University of Iowa researcher paves way in artificial intelligence diagnoses

IOWA CITY ? An Iowa City-based medical diagnostics company rooted in the University of Iowa research engine, founded by one of its faculty, and supported in part by its intellectual property resources, soon could make history.

The U.S. Food and Drug Administration never before has cleared for front-line patient care an artificial intelligence-based diagnostic device like the one IDx has developed for diabetic retinopathy ? a leading cause of preventable blindness.

?We would be the first,? according to UI professor, physician and scientist Michael Abramoff, who five years ago founded IDx, which has a larger mission to ?transform the quality, accessibility and affordability of global health care through the automation of medical diagnosis and treatment.?

Since its founding, IDx officials have been working closely with the U.S. Food and Drug Administration to prove the technology is safe and effective for front-line patient care. Two months ago, the company wrapped clinical trials with 900 patients in hopes of receiving FDA approval early next year.

If approved, Abramoff said, the tool could preserve the vision of countless diabetes patients, save millions in health care costs, equip primary care providers with a relatively easy-to-use tool and pave the way for future technology like it.

?It?s a win for the person with diabetes, the patient, because it?s more affordable ? more affordable than me definitely,? he said. ?For primary care, it?s a great win because they can keep their patients under their management ? they don?t have to refer to someone like me.?

On a national scale, this type of technology could serve as a solution.

?Health care is too expensive in the U.S., that?s why we?re all talking about it,? he said. ?And so if it drives down the cost, it will really help solve a lot of problems.?

That research-to-potential-riches-and-revelation story exemplifies the importance of supporting science and the funding behind it. And it?s why Abramoff traveled to Washington, D.C., last week to brief congressional leaders on his work.

During the briefings ? organized by the Science Coalition, a nonprofit, nonpartisan organization committed to sustainable federal investment in scientific research ? Abramoff shared his personal story as an example of how university initiated research can benefit society and stimulate the economy.

He had been working as an ophthalmology resident 20 years ago in the Netherlands ? treating patients with eye disease, including those who already had gone blind. When he asked one patient, whose disease had progressed to the point of permanent vision loss, why he hadn?t come sooner, the man said he had tried but couldn?t get an appointment.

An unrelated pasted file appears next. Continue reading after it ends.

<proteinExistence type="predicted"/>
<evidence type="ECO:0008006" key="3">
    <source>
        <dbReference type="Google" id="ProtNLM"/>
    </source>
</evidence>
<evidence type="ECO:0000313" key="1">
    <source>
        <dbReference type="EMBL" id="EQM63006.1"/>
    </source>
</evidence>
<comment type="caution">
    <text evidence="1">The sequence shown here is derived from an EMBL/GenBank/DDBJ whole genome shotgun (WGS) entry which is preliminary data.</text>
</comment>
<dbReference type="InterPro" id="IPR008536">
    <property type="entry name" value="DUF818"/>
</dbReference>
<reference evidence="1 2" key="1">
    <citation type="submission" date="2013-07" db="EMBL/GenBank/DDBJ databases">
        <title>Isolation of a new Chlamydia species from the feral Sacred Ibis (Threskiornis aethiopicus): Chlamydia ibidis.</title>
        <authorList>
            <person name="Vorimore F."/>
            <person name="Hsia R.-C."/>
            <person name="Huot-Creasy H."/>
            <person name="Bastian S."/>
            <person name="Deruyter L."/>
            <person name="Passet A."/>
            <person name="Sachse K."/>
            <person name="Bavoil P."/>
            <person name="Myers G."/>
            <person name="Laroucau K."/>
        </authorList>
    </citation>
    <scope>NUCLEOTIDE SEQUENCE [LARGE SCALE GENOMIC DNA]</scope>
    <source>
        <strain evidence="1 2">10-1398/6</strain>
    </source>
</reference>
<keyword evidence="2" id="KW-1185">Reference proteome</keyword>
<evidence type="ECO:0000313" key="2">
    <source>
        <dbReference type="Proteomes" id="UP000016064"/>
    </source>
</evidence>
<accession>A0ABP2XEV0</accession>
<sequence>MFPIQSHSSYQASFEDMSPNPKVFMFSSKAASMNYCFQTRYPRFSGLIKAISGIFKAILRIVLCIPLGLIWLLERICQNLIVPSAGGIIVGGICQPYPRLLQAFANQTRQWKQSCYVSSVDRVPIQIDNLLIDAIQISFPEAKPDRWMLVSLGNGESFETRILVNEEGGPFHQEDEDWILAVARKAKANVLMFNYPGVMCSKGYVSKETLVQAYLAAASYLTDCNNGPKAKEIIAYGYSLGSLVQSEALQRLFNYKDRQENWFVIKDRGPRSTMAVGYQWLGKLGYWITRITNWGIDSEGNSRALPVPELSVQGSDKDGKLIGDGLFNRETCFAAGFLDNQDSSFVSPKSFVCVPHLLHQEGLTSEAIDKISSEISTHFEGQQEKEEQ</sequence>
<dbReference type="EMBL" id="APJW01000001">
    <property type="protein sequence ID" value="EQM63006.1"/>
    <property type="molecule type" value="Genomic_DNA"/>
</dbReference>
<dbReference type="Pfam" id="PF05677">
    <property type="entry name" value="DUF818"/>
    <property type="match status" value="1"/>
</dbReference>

On his drive home that night, Abramoff resolved, ?There has to be a better way.?

He came to Iowa and ? with his previous training in artificial intelligence and software development ? began searching for a way to automate the process of screening diabetes patients for retinopathy. He found it, and it?s already being used overseas.

?In Europe about 45,000 people with diabetes a year are undergoing this,? he said. ?And it?s rapidly growing, of course.?

IDx is continuing its research into other tools to address glaucoma and macular degeneration. But it needs resources, Abramoff said

?We need some reimbursement to make the company grow,? he said. ?In addition to the people we currently have, we want to hire many more.?

The company and the research it produced received about $7 million in grant funding from the National Institutes of Health, and it landed about $35 million in angel investments. The UI Research Foundation contributed resources toward supporting the faculty entrepreneurship, and it?s recouping those costs ? and more ? via royalties and an equity stake in the company.

Of the IDx patents, it has exclusively licensed 17 patent and patent applications from the University of Iowa ? all in the field of medical imaging, machine learning and automated medical assessment.

Marie Kerbeshian, assistant vice president and executive director of the UI Research Foundation, confirmed UI has equity in IDx but couldn?t discuss details about royalties and revenue.

IDx spokesman Laura Shoemaker said as the company produces products based on patents, it will start to generate revenue and ?the university will see a return by virtue of being an equity shareholder.?

Following his presentation on Capitol Hill, Abramoff said several lawmakers approached him asking how they could help. That left him encouraged.

?My hope is we become ground zero for AI in medicine,? he said.